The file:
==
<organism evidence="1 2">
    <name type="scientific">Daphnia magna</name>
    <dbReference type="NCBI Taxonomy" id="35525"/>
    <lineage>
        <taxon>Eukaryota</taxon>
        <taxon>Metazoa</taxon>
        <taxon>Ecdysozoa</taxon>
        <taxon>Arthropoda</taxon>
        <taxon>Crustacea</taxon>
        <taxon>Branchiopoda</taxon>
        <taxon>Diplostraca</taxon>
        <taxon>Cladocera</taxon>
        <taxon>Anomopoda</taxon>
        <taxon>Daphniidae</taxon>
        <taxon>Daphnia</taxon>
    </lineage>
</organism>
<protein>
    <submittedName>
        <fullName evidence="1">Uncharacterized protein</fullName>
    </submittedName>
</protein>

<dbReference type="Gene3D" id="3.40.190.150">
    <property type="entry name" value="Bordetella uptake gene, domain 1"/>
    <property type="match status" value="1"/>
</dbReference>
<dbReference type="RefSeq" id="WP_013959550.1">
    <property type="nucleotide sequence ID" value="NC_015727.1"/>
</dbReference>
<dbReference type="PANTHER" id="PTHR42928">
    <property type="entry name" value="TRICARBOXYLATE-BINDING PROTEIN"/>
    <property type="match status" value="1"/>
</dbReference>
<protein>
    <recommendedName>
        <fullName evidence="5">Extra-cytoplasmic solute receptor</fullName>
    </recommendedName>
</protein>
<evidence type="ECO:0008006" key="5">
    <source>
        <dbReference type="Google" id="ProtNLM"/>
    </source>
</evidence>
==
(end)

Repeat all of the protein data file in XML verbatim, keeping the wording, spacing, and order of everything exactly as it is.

<organism evidence="1 2">
    <name type="scientific">Daphnia magna</name>
    <dbReference type="NCBI Taxonomy" id="35525"/>
    <lineage>
        <taxon>Eukaryota</taxon>
        <taxon>Metazoa</taxon>
        <taxon>Ecdysozoa</taxon>
        <taxon>Arthropoda</taxon>
        <taxon>Crustacea</taxon>
        <taxon>Branchiopoda</taxon>
        <taxon>Diplostraca</taxon>
        <taxon>Cladocera</taxon>
        <taxon>Anomopoda</taxon>
        <taxon>Daphniidae</taxon>
        <taxon>Daphnia</taxon>
    </lineage>
</organism>
<protein>
    <submittedName>
        <fullName evidence="1">Uncharacterized protein</fullName>
    </submittedName>
</protein>

<dbReference type="Gene3D" id="3.40.190.150">
    <property type="entry name" value="Bordetella uptake gene, domain 1"/>
    <property type="match status" value="1"/>
</dbReference>
<dbReference type="RefSeq" id="WP_013959550.1">
    <property type="nucleotide sequence ID" value="NC_015727.1"/>
</dbReference>
<dbReference type="PANTHER" id="PTHR42928">
    <property type="entry name" value="TRICARBOXYLATE-BINDING PROTEIN"/>
    <property type="match status" value="1"/>
</dbReference>
<protein>
    <recommendedName>
        <fullName evidence="5">Extra-cytoplasmic solute receptor</fullName>
    </recommendedName>
</protein>
<evidence type="ECO:0008006" key="5">
    <source>
        <dbReference type="Google" id="ProtNLM"/>
    </source>
</evidence>